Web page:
Bill de Blasio and Elizabeth Warren Talk Income Inequality

New York City Mayor Bill de Blasio speaks about the release of a new report authored by Nobel-prize winning economist Joseph Stiglitz published by the Roosevelt Institute. (Win McNamee/Getty Images)
New York City Mayor Bill de Blasio speaks about the release of a new report authored by Nobel-prize winning economist Joseph Stiglitz published by the Roosevelt Institute. (Win McNamee/Getty Images) Win McNamee/Getty Images

WASHINGTON, D.C.—Who said it about income inequality, Mayor Bill de Blasio or Senator Elizabeth Warren?

“This doesn’t just come from Republicans. A lot of Democrats seem to have floated along with the idea that the economic growth is in direct opposition to strengthening the well-being of America’s families, and that we have to choose economic growth or our families. That claim is flatly wrong.”

The answer is Ms. Warren, the progressive senator from Massachusetts who some are hoping will decide to run for president as an alternative to a Hillary Clinton bid likely to be funded by donors from the banks Ms. Warren often rails against.

But it could just as well been Mr. de Blasio, who spoke just moments after Ms. Warren at the National Press Club this morning during an event called Rewriting the Rules of the American Economy, which carried with it the tagline “An agenda for growth and shared prosperity.” In recent months, as he’s traveled to the midwest and now Washington in an effort to urge a focus on income inequality in the 2016 presidential race, Mr. de Blasio too has expressed the idea that even some within his party have not given the issue the attention it deserves.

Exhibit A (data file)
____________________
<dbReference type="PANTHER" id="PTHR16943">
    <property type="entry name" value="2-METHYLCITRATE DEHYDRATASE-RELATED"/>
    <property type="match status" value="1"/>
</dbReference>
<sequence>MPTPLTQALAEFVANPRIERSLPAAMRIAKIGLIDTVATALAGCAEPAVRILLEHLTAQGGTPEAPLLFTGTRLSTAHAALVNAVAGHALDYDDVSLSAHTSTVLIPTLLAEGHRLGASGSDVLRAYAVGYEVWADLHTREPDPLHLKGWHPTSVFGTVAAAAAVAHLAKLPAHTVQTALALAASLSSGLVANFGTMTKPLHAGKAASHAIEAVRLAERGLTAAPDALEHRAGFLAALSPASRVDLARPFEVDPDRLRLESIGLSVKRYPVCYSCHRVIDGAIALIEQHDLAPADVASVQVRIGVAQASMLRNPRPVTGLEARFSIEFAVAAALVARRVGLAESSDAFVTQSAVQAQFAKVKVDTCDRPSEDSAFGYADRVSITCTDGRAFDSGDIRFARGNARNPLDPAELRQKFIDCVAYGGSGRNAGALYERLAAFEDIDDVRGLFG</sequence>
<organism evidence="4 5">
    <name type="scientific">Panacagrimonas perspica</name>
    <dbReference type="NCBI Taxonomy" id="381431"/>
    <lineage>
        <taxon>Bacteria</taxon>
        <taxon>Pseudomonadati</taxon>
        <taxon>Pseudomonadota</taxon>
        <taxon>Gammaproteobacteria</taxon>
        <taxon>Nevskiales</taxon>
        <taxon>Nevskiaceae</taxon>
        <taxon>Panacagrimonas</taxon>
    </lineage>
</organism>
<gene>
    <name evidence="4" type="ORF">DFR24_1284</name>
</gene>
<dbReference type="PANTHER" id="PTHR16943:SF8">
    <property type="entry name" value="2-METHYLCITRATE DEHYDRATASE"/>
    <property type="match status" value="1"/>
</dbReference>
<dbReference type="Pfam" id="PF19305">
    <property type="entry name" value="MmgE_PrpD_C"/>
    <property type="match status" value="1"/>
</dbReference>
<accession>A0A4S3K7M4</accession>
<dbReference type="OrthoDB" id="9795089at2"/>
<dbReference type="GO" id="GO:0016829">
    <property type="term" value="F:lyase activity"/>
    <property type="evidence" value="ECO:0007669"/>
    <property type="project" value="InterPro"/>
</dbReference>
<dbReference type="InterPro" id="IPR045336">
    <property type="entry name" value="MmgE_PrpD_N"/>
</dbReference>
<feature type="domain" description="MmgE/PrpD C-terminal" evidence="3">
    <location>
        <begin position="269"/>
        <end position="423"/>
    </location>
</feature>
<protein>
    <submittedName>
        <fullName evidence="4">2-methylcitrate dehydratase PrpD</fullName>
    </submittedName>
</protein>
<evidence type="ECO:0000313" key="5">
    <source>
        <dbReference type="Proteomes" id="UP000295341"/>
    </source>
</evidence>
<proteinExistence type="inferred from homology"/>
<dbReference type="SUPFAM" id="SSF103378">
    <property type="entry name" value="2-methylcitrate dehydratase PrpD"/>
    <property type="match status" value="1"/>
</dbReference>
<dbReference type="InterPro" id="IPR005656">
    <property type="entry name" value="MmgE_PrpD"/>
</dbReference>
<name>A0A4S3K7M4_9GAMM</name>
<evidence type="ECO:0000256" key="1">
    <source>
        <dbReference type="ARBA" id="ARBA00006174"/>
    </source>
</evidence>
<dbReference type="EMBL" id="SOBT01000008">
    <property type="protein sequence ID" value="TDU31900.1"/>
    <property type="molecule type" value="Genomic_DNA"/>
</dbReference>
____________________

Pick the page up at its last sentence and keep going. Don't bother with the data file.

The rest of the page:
“When it comes to tackling this crisis, we’ve seen a lack of political will on both sides of the aisle,” Mr. de Blasio said in Nebraska last month. “In 2014, Democrats across the country talked about helping the middle class, but relatively few supported bold policies to actually stop the middle class from eroding. Very few did more than pay lip service to those struggling to get by. And almost nobody talked about poverty.”

If Mr. de Blasio wants to become the national spokesman on progressive economic policy, but Ms. Warren is already something of its spokeswoman. She caught the public’s attention on financial matters even before she held office, as an academic and chair of the oversight panel for the government’s bailout of the financial industry. She managed to turn her influence on those wonky issues into a U.S. Senate seat. Now, left-wing Democrats and the New York Working Families Party are among those hoping she runs for president, which she has said she will not do. Mr. de Blasio ran Ms. Clinton’s 2000 Senate bid, but has declined to endorse her presidential run.

Sen. Elizabeth Warren speaks today at the Roosevelt Institute event.  (Photo by Win McNamee/Getty Images)
Sen. Elizabeth Warren speaks today at the Roosevelt Institute event. (Photo by Win McNamee/Getty Images)

Today, Ms. Warren excoriated trickle-down economics and blasted the Trans-Pacific Partnership trade deal pushed by President Barack Obama, a fellow Democrat (“Over and over, American workers have taken the brunt of bad trade deals,” she said, and knocked the secrecy around it). And, like Mr. de Blasio has, she sounded an alarm bill for acting fast.

“This country is in real trouble. The game is rigged and we are running out of time,” Ms. Warren said. “We cannot continue to run his country for the top ten percent.”